She compares this overwhelming sense to that she experienced for another lover she had feared dead:
I was experiencing a kind of cosmic moment, a sort of ascesis, if you will, in which nothing of life could reach me anymore save the very idea of life, and not its earthly manifestations. That’s how I knew, once I’d had that experience because of him, that I was attached to him, at my core. Not that I loved him… No: that I was attached to him¦
It is the same sense of physical, visceral attachment – a force beyond love – that binds her to the child who dies at birth, having lived “only in the dark, viscous, and velvety warmth of my flesh… So small and already so much… In the sheer, unvarnished pain quivers palpating human life.
Wartime Writings is not a text for the faint-hearted.
It is a brutal read, the scenes of the adolescent prostituted by her family as excruciatingly difficult to bear as that of the torture of the informant, or that of the starved prisoner of war fighting to feed his wasted body to the point of survival. The frigid, resolute, and implacable gaze of the narrator spares nothing – not even (and especially not) herself.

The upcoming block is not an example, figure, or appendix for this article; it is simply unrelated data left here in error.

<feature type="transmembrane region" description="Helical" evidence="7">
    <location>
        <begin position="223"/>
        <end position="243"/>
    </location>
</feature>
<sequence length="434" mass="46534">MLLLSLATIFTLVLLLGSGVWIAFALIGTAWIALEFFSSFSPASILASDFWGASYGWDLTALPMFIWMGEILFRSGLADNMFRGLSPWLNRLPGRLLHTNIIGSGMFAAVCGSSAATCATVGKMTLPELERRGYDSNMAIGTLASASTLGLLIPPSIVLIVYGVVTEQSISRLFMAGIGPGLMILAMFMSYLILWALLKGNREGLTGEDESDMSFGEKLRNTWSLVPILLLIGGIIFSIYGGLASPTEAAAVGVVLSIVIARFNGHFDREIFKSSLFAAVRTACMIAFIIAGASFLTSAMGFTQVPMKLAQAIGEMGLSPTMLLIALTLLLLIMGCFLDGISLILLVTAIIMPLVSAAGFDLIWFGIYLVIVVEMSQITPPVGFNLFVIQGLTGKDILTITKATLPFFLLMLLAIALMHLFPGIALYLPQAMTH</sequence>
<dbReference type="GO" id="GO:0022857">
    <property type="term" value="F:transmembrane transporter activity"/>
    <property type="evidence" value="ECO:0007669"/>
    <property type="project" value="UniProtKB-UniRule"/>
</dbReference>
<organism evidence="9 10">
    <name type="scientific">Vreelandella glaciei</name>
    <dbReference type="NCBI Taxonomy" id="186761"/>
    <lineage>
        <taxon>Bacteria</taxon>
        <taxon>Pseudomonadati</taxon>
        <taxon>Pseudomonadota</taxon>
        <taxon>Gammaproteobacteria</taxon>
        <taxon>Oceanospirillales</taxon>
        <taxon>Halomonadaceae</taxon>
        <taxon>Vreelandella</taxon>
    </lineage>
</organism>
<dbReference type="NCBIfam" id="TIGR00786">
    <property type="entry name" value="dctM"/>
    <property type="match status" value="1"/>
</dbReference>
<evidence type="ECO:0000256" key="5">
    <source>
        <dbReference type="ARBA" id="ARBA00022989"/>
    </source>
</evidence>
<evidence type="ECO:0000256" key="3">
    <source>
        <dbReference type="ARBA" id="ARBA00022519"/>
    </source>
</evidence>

Speaking of her brother and the violence he inflicted upon her, the narrator claims: “I refrain from passing judgment… I ask not for indulgence, but for a reprieve from all morality. This is the author’s invitation to her reader.
She dares us to refrain from judgment, in order to follow her gaze over every contour, every crevice of her life experiences.
It may be the reader’s tendency to shrink away in the face of horror, to avert one’s eyes rather than to look. Indeed, this struggle is mirrored within the text, as the character of ThÃƒÂ©odora, while commanding the torture of the Gestapo informant, attempts to stare starkly upon the suffering man.
Yet she feels the judgment of others closing around her, hears the murmurs of those who protest she has gone too far; try as she may to convince herself her actions are necessary, she wants to cry as the her comrades turn their back.
“What we want is for you to tell us the truth, ThÃƒÂ©odora barks at the snitch. And this is what Duras herself would do through her Wartime Writings, etch all her ungainly and unseemly truths, as she dares us to look on.]]>